Overland Partners has completed work on six continents, leaving only Antarctica as the last frontier for the company. It employs more than 80 people, approximately half of whom are women. The firm’s employees come from 12 nations and 14 states. Archer said the firm’s diversity has been key to its success and to developing the kind of mindset he recently espoused in a meeting of senior leaders within the company while discussing what Overland has become.
“We’re responsible to all, but employed by one,” Archer said in that meeting.
Samantha Whitney Schwarze, a graduate of both Syracuse and the University of Texas, leads the urban design team. She came to Overland nearly six years ago and is working on a master plan update for Brooks.
Schwarze said another characteristic that distinguishes Overland Partners is how the firm builds tools to help it identify, achieve, and measure its goals and the goals of its clients. Overland has developed what it calls the “Human Handprint,” software which measures five key parts of every project: aspiration, inspiration, relationships, stewardship, and well-being.
No one in the firm simply thinks about designing buildings, she said.
“For me, the most exciting thing about Overland is that it’s an encouraging environment,” Schwarze said. “… I think this place is all about finding time to keep that fire burning, because you bring that back here. It makes whatever is on your plate better and it inspires people around you to find the thing within them. That’s definitely something that doesn’t exist in every other architecture firm.”
James Andrews came to Overland 17 years ago from Wales. He was attracted to the company’s mission, goals, and approach to the world of architecture after spending time at larger design firms with almost no focus on how buildings can impact the larger community.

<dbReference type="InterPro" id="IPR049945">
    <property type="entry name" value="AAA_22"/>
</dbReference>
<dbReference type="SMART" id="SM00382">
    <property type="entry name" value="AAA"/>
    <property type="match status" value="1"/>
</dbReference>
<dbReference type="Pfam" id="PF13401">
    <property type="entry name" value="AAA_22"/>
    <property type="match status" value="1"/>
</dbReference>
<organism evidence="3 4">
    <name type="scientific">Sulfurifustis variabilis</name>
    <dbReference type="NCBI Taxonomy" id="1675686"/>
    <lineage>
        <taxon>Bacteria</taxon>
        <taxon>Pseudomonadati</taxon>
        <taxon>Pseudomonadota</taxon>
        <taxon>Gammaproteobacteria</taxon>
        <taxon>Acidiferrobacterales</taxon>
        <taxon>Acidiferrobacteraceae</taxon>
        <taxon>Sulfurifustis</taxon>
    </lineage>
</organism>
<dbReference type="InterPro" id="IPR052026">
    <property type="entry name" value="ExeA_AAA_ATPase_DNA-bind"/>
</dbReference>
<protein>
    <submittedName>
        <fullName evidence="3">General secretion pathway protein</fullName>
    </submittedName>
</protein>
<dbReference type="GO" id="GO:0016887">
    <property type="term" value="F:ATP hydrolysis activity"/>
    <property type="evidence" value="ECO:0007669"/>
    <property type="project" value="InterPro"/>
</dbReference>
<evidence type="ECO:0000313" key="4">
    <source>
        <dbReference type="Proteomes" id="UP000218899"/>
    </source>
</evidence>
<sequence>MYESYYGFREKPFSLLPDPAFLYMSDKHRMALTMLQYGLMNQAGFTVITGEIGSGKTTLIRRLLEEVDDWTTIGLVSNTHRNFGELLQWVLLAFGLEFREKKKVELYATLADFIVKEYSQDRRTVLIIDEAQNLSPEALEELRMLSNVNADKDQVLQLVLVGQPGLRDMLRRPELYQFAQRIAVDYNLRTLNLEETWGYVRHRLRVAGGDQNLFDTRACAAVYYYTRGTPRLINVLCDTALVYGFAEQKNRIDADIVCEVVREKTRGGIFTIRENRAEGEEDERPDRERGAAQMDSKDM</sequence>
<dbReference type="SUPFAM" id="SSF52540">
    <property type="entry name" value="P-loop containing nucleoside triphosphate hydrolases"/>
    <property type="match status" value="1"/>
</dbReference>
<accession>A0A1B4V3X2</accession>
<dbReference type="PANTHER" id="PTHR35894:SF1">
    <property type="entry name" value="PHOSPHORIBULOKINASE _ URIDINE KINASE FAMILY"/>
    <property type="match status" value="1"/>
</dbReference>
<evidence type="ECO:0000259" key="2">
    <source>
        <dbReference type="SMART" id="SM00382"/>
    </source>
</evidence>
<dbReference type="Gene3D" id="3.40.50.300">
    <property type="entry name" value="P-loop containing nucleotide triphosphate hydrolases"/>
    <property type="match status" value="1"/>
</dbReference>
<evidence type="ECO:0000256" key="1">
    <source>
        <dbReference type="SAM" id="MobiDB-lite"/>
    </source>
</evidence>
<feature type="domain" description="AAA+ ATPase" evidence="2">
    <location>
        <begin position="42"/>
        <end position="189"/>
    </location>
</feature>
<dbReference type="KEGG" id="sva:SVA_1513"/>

He said he knew he had joined a unique culture when he was asked for his personal mission statement when he arrived. He didn’t necessarily have one.
Andrews was part of the design team for The Bridge in Dallas. He played a key role in Haven for Hope and has been involved in working with the City of Santa Fe on strategies for combating its opioid addiction problem.
Andrews also does work in China, where different communities have asked Overland to help envision the future of cities there.
“One of the things I really admire about the Chinese is their ability to plan,” Andrews said. “It’s a wonderful thing to see a city thinking 30 years ahead and allocating land and developing transportation strategies and waste strategies and energy strategies before they hit the congestion and the contamination.”
Andrews said he enjoys the complicated projects most, even though that sometimes means having challenging conversations with clients.
“A client said to me once, ‘I don’t want to go through that. Can’t you just draw me a pretty picture?’” Andrews said. “That’s not always a good fit for us.”
While Overland Partners does work worldwide, it still aims to continue to make a mark locally and help shape San Antonio’s future. Being involved in that process here is sometimes more challenging and frustrating than designing a master plan for 85 square kilometers in China or the legal fight to get a project underway in Zagreb, Croatia.
“We’re fortunate enough that we’re doing urban design projects all around the world and we get to do these incredibly innovative things in China or the Middle East, Eastern Europe, or Latin America and then when it comes to San Antonio, it’s hard to even get people to think about some of the basic things like the rest of the world is trying to,” Archer said.
“We’ve been content with okay, and okay is not okay. We have a history with that, of seeing ourselves as a second-class city almost, and we’re not. This is a great American city. It’s a great place to live. We’ve got amazing things happening in this city. I can’t think of a better place to be in this moment.”